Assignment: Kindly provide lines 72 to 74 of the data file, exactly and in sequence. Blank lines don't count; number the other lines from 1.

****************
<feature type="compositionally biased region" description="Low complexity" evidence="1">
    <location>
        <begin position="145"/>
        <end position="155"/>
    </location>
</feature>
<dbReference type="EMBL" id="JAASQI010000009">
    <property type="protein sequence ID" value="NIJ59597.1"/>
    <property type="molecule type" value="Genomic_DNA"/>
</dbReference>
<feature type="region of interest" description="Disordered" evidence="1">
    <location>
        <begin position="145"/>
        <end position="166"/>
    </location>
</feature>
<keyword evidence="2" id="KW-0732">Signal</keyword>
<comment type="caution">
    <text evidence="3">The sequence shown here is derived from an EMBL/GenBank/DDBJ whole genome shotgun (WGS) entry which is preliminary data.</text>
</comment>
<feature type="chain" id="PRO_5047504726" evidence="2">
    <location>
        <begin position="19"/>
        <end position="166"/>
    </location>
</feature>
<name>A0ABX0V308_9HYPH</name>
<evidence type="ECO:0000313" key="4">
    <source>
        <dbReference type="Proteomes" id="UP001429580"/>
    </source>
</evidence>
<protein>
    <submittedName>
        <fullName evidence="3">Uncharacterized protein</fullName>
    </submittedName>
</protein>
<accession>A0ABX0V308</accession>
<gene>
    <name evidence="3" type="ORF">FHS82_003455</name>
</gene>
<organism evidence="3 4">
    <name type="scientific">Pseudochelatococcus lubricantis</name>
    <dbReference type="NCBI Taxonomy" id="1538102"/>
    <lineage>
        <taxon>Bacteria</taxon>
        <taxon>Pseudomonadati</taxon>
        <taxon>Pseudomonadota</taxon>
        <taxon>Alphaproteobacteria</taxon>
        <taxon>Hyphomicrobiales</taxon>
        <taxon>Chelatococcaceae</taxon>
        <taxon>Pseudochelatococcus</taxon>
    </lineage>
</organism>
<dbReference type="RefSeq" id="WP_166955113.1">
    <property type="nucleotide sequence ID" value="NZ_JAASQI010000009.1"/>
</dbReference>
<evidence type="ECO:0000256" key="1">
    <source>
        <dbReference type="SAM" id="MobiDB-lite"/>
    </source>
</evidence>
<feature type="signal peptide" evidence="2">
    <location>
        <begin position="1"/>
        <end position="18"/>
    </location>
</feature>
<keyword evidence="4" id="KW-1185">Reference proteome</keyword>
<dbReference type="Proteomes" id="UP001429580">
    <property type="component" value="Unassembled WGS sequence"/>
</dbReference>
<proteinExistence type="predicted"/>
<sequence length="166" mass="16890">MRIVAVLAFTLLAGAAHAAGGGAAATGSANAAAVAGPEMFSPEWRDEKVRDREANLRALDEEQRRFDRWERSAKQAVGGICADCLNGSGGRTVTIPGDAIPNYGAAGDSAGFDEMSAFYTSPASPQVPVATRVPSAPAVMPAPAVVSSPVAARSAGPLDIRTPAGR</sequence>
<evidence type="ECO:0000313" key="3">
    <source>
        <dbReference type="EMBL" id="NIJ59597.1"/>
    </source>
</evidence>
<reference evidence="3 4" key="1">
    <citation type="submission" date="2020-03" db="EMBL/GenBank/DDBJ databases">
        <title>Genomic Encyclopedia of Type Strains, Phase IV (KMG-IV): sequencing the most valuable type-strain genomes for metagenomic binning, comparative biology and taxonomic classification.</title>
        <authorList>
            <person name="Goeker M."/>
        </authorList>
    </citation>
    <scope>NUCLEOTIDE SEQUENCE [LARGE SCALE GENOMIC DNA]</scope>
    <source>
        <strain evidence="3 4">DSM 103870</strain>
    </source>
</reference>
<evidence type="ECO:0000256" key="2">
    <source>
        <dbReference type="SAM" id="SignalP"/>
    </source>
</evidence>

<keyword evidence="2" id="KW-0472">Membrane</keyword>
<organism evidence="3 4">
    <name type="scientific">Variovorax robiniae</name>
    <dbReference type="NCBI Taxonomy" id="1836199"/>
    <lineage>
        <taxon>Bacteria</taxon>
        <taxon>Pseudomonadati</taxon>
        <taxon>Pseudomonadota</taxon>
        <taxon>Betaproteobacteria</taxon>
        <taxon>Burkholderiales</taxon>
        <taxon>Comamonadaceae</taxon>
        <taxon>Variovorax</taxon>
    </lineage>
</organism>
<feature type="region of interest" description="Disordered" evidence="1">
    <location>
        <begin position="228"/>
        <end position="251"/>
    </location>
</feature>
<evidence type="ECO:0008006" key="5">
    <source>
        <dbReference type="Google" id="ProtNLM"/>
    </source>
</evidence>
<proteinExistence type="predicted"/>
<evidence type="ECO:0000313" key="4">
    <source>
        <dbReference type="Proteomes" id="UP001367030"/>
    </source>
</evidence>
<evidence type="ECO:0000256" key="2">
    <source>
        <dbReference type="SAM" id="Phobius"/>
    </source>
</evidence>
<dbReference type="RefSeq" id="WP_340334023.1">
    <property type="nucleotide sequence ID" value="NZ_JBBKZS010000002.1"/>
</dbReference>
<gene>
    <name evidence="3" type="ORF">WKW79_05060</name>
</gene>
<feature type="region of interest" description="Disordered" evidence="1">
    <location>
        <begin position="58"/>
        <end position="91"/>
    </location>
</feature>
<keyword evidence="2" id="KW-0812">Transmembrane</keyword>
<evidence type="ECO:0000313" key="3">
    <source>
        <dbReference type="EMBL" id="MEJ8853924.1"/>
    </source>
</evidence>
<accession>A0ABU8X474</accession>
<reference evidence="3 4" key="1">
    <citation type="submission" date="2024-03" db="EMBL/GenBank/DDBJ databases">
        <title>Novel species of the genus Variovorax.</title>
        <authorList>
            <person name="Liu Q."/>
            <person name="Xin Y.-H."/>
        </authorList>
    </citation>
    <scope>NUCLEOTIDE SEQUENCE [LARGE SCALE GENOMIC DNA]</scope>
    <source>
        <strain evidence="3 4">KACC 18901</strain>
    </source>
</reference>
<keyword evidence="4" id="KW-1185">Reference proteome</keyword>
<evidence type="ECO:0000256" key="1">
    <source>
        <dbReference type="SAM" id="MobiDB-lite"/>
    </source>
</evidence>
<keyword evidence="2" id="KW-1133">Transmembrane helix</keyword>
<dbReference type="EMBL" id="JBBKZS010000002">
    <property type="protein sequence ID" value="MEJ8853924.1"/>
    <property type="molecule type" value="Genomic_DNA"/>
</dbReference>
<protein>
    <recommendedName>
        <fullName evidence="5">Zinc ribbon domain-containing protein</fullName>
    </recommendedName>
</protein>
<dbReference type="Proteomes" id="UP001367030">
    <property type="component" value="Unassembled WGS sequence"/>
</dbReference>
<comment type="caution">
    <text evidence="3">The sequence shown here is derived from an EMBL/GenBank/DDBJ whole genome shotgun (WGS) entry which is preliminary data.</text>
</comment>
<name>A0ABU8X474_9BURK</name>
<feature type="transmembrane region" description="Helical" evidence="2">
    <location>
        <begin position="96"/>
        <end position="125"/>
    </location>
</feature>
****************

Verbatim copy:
</dbReference>
<proteinExistence type="predicted"/>
<sequence length="166" mass="16890">MRIVAVLAFTLLAGAAHAAGGGAAATGSANAAAVAGPEMFSPEWRDEKVRDREANLRALDEEQRRFDRWERSAKQAVGGICADCLNGSGGRTVTIPGDAIPNYGAAGDSAGFDEMSAFYTSPASPQVPVATRVPSAPAVMPAPAVVSSPVAARSAGPLDIRTPAGR</sequence>